“When I look back now I remember only pain and guilt,” says Stacey, Tiffany’s Mum. “I am left with PTSD and complex grief after three years of living on a hospital ward. I lived in one room, panicked that every day would be Tiffany’s last.”
After two miscarriages, Stacey was thrilled to discover she was expecting a baby: “We were so excited when we found out I was pregnant. Everything was completely normal, we were unaware and unprepared that anything would be wrong with our baby.”
Tiffany arrived a few weeks early and initially the Doctors thought she had a blood clotting problem so she went to the neonatal unit. She had some bleeds on the brain and test results soon revealed that these had caused damage to her brain tissue. “It was an unbearable time. We were absolutely terrified.”
Stacey and Tiffany were moved to another hospital with the hope of inserting a shunt but medical staff were unable to perform the surgery. Tiffany was sent home with her family to receive palliative care.
“We wanted to take it day by day and make memories with her, but less than 24hours later we were back in hospital.” From then on, Tiffany would spend the majority of her life on the ward: “She would come home for a few days, and then she would be back in for months on end.” Tiffany struggled to regulate her breathing and couldn’t tolerate feeds, resulting in recurrent aspirations. By nine months old, Tiffany had to be regularly moved from side to side, all through the day and night.
When things got worse
Just before her first birthday an MRI was performed and the devastating news was delivered: “The Doctors told us that she wouldn’t live much longer. We knew time was short.”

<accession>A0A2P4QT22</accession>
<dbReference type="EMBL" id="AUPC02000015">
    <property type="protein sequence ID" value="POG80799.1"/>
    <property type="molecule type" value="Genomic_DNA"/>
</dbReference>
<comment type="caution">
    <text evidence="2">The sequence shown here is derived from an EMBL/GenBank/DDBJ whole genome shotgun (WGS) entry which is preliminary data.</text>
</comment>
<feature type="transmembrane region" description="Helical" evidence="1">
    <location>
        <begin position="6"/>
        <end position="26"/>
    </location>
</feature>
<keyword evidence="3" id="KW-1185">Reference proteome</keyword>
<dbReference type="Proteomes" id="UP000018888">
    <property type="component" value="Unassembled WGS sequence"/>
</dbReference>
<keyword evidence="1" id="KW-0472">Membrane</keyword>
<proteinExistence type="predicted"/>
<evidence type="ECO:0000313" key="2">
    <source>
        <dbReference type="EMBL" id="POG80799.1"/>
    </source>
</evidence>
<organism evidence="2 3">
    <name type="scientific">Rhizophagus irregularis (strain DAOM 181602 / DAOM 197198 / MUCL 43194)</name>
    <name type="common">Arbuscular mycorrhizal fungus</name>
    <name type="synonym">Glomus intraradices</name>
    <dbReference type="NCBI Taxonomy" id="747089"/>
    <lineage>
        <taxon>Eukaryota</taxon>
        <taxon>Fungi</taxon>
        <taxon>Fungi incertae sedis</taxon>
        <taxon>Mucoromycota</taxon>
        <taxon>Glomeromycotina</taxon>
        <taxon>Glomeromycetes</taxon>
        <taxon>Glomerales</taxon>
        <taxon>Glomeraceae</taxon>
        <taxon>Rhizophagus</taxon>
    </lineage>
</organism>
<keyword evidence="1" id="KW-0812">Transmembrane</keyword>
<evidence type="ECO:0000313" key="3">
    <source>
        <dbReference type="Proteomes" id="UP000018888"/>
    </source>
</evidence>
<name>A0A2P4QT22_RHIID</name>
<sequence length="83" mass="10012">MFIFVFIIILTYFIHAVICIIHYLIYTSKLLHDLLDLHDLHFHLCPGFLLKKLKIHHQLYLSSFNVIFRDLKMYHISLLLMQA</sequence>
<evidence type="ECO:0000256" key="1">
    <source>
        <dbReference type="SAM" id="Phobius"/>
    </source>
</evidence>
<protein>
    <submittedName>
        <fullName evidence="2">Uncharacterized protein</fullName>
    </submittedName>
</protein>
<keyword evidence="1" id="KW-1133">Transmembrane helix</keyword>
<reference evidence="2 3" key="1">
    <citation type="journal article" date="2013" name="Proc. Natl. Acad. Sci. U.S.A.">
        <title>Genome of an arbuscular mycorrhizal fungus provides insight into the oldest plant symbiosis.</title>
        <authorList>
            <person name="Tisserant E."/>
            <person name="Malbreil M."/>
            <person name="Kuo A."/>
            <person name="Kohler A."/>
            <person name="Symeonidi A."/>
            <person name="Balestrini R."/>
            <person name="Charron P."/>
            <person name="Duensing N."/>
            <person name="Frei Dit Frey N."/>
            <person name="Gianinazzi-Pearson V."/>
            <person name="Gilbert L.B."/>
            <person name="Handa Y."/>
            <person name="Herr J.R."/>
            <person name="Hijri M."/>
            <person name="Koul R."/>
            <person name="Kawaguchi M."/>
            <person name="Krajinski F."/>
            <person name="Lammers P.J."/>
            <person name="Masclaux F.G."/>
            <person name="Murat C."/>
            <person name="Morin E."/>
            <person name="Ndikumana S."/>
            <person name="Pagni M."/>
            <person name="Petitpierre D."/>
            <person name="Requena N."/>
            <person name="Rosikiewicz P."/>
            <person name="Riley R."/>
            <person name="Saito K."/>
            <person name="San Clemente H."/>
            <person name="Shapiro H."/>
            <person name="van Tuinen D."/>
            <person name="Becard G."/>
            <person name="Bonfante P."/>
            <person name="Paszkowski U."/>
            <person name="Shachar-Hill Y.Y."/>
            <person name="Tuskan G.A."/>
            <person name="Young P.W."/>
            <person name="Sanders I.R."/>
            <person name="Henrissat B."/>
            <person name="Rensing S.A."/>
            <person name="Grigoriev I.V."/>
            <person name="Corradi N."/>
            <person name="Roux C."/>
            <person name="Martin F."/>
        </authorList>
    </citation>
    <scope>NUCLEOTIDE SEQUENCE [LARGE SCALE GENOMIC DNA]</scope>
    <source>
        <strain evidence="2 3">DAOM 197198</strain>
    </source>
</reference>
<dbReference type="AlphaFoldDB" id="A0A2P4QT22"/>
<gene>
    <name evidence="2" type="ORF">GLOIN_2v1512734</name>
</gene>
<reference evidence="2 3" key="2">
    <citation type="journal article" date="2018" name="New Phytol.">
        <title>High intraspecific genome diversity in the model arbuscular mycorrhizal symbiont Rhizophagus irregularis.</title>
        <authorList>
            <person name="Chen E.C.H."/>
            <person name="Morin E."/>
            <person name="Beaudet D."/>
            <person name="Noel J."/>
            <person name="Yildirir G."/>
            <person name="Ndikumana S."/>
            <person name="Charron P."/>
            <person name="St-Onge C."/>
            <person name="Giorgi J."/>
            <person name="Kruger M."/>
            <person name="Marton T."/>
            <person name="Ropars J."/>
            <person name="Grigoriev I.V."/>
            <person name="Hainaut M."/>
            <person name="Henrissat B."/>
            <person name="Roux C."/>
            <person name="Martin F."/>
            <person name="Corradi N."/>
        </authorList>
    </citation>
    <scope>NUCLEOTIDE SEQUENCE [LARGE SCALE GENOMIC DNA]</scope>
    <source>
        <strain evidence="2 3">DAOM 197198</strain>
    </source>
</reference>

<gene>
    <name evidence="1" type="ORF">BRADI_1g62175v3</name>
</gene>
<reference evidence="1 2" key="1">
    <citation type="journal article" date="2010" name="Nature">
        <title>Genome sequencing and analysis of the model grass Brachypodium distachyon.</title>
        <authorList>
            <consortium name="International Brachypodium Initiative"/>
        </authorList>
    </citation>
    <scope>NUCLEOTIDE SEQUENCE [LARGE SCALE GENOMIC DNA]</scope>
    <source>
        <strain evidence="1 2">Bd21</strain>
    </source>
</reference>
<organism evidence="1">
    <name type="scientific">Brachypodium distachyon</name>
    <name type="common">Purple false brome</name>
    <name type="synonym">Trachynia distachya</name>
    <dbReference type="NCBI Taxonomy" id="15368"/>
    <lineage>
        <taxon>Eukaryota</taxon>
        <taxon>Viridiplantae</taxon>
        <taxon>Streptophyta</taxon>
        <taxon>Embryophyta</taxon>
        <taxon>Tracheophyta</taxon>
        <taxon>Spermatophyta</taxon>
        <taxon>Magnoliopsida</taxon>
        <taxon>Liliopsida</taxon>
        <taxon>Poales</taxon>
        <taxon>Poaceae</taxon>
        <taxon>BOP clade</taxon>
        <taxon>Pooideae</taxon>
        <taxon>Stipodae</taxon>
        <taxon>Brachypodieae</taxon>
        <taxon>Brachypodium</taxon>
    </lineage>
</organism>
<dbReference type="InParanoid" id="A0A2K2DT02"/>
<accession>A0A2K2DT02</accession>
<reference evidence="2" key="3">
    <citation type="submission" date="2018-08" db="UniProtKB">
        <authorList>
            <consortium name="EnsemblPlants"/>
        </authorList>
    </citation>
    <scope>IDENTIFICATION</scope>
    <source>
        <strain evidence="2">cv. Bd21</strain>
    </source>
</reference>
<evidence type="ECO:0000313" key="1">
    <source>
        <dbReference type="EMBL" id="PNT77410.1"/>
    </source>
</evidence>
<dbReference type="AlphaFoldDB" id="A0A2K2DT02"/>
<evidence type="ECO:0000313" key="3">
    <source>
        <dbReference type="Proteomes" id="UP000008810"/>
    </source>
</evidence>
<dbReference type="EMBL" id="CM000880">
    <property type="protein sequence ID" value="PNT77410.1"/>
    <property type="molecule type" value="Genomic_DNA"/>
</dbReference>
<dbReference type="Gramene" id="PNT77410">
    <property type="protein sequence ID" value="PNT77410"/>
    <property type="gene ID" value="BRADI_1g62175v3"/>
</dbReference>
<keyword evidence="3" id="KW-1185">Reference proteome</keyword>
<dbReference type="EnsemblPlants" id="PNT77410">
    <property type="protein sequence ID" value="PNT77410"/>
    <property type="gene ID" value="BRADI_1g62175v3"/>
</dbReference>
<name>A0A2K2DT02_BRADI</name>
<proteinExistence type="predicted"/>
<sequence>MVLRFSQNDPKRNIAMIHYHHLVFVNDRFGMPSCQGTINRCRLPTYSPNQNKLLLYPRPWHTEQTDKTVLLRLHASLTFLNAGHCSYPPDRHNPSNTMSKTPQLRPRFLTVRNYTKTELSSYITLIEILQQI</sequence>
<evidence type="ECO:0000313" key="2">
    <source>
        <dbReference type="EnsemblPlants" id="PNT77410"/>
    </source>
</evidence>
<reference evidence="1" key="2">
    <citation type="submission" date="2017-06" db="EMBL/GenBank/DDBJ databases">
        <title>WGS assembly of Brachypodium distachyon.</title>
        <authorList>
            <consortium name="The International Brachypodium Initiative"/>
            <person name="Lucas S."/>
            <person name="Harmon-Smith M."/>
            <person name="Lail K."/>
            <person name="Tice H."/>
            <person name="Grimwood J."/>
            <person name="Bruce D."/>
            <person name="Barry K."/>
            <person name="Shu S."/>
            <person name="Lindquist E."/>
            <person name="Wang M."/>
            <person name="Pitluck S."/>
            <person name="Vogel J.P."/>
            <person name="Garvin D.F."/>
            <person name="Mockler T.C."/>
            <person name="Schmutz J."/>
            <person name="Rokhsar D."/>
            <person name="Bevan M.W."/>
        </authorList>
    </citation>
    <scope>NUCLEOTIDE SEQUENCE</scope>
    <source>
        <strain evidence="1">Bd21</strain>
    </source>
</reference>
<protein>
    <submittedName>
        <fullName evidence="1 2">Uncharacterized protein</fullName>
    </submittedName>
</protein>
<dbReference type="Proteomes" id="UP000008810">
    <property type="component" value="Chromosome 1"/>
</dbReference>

Stacey battled to control her feeding, spasms and suctioning. “Not all of the nurses were trained on the ward and so I could never leave Tiffany because she had to be watched 24hours a day. I had to be there all of the time, and I was scared of what could happen if I left.”
In January 2019 hospital staff realized Tiffany had a femoral fracture and she was further diagnosed with brittle bone disease: “From then on, we didn’t leave the hospital until she died in September 2020. I didn’t leave her side, we were together constantly.”
“We used our local hospital and although we had an amazing team of doctors they were overwhelmed by all of Tiffany’s symptoms. She was by far their longest and most complex patient.”Tiffany's mum, Stacey
Longing to be home
Stacey and her family desperately wanted Tiffany to be at home where they could spend time together as a family but there were so many barriers which made this impossible: “Even when a wheelchair was made that was appropriate for her, we were told it couldn’t be used for transport even in an ambulance. We also struggled to access the overnight care that we would need at home. There was no choice but to stay in hospital. It was out of our hands.”
Stacey stayed on the ward with her daughter, turning her from side to side, 24 hours a day. “At times she was really distressed, and her weekly fractures and pressure sores caused a lot of pain. She was constantly vomiting and we were always fighting to control her symptoms. She had a pressure sore down to the bone as her nutrition was so bad.”
“But we made the best of it. Her time was like a never-ending bucket list from buying land to gain the title ‘Lady’, to getting senior members of the hospital to agree to a Unicorn on site and a cinema experience. Her consultant wore fancy dress for her birthday!”